By Wayne William Cipriano
OK, here’s a real thought problem for you. What are the four dumbest words in the English language?
I will bet that will start a lot of dinner-table conversations and what a good thing that would be! What are your candidates?
We could argue about that for quite a while and considering the breadth of English and the depth of dumb there are going to be many, many contenders for the crown.
The four words I have chosen are “Hey, Mom, watch this…”
When we were kids we went swimming in The Pond. It is a very large pond just off the road that fronted my grandmother’s house. We put on our bathing suits and walked there carrying our towels, swim fins, diving masks, snorkels, boats, hoses nailed to blocks of wood to breathe underwater (that idea did not turn out so well), and all the other things a kid needs for a day at the water.
We would walk through a housing development, pass a small shopping center, go by a dairy farm, up and down several hills. It seemed to take forever, at least eight or ten miles from Gramma’s.
The Pond did not offer anything in the manner of niceties. There was a small “beach” made of pebbles and a picnic table someone had left behind. Not many people knew about it, I guess, because we never saw many people there.
The big deal was swimming across the entire pond to a bunch of large rocks piled on the opposite side. It was a passage out of childhood when you could swim well enough to make the trip by yourself.
I remember when I made the swim alone. It was at least half a mile and I floated several times to conserve energy so that I could finish. Many years afterward, Mom talked about how nervous she was watching me cross.
Once done, successive crossings were nothing at all. Especially attractive was the rock pile when the “Big Kids” were there jumping and diving. Like all of us, I wanted to hang with the in-crowd and was up for anything they did. Including The Dive.
The Dive was a running start along the tops of several rocks, then a leap over several more to enter the water in a deep hole surrounded by other rocks only slightly submerged. Never seemed very dangerous to me so I did it lots of times. But I never described it accurately to my parents either.
About a half a century later I returned to The Pond. Nowadays it is call The Lake, and it is owned and run by a municipality. It has an asphalt parking lot, a sandy beach, ropes and floats to signify the beginning of the deep water, changing and bathroom facilities, lots of tables and barbecue pits, a snack bar, lifeguards, a huge plywood sheet with countless rules painted on it, and a hefty admission charge. And, a very large sign at the entrance declaring the municipality accepts no liability at all for anything, ever, from now to the end of time. If you swim in The Lake you are on your own!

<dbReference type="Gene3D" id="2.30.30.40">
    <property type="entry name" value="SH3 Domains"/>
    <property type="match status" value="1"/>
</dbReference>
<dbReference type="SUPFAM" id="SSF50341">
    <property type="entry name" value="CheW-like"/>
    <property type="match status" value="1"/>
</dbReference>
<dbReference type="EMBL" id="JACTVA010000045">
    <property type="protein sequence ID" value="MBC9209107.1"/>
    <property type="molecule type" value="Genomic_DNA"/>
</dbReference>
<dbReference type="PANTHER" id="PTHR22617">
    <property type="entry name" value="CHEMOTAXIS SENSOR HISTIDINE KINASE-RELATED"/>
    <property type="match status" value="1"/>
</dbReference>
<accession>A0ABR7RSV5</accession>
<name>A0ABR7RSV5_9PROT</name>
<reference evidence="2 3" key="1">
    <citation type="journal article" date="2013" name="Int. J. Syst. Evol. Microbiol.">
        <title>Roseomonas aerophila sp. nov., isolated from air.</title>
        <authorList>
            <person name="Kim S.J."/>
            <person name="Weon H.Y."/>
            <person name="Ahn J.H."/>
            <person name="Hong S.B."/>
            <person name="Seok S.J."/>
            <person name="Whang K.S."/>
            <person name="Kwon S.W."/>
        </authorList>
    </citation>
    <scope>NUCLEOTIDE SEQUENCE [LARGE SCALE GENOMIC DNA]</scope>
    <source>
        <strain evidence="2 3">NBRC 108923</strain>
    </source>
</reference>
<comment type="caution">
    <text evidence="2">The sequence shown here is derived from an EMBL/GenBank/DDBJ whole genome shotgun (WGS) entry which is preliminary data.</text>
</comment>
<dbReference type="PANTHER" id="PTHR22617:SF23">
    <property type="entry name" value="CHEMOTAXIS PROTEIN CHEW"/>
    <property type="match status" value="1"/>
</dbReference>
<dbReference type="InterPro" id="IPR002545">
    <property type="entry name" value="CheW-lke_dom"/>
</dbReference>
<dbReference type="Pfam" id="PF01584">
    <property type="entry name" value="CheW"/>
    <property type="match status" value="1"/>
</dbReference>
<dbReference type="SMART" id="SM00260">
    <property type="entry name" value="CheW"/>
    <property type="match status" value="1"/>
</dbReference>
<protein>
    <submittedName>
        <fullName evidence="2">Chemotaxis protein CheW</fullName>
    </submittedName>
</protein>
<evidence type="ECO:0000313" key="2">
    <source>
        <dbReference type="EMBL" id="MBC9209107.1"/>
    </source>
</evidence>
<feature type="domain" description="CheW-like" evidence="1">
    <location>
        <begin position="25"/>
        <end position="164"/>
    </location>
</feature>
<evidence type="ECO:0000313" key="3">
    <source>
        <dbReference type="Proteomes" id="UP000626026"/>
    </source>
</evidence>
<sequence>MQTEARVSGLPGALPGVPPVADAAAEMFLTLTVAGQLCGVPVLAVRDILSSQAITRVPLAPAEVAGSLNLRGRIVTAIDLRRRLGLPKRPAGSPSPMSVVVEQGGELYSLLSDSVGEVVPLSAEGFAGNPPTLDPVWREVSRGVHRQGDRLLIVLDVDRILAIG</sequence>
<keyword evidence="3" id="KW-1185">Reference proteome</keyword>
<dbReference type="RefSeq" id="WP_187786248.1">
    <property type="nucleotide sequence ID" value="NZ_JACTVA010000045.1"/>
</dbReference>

My Cousin Billy drove us there and just for fun I asked him to use his odometer to measure the distance from Gramm’s house to The Pond, now The Lake. We were both surprised that the trip that took forever as kids, and was at least eight miles, had shrunk over 50 years to exactly one mile! And, once there, we were again surprised to find the swim from the beach to the rock pile was not a half-mile but about 100 yards.
We walked around the edge of the pond/lake to the rock pile and climbed to the top and surveyed the running path we used to make The Dive. You had to clear about six feet of protruding rock after you dove, then drop into a hole about eight feet in diameter that was clearly ringed with large rocks barely under the surface. If your dive was short, you hit the protruding rock. If you dove too long or slightly off to one side, you hit the rocks around the hole covered by at the most, a foot of water.
As my Cousin Billy and I stood there and peered down at The Dive we had made so often when we were nine and 10-years-old, we simultaneously whispered the same two words, “Holy ––––!” Talk about senseless youthful indestructability. What a rush!!!
As we were walking away, discussing whether the large sign posted by the rocks forbidding both jumping and diving was very effective, two kids ten or twelve years old passed us walking toward the rock pile.
Neither Bill nor I turned around. We kept walking and both of us held our breaths until we heard the unmistakable sound of a diver entering deep water.
After all, what can you say to a kid who yells out, just before starting his run, the same thing Billy and I had yelled more than 50 years ago? “Hey, Mom, watch this…”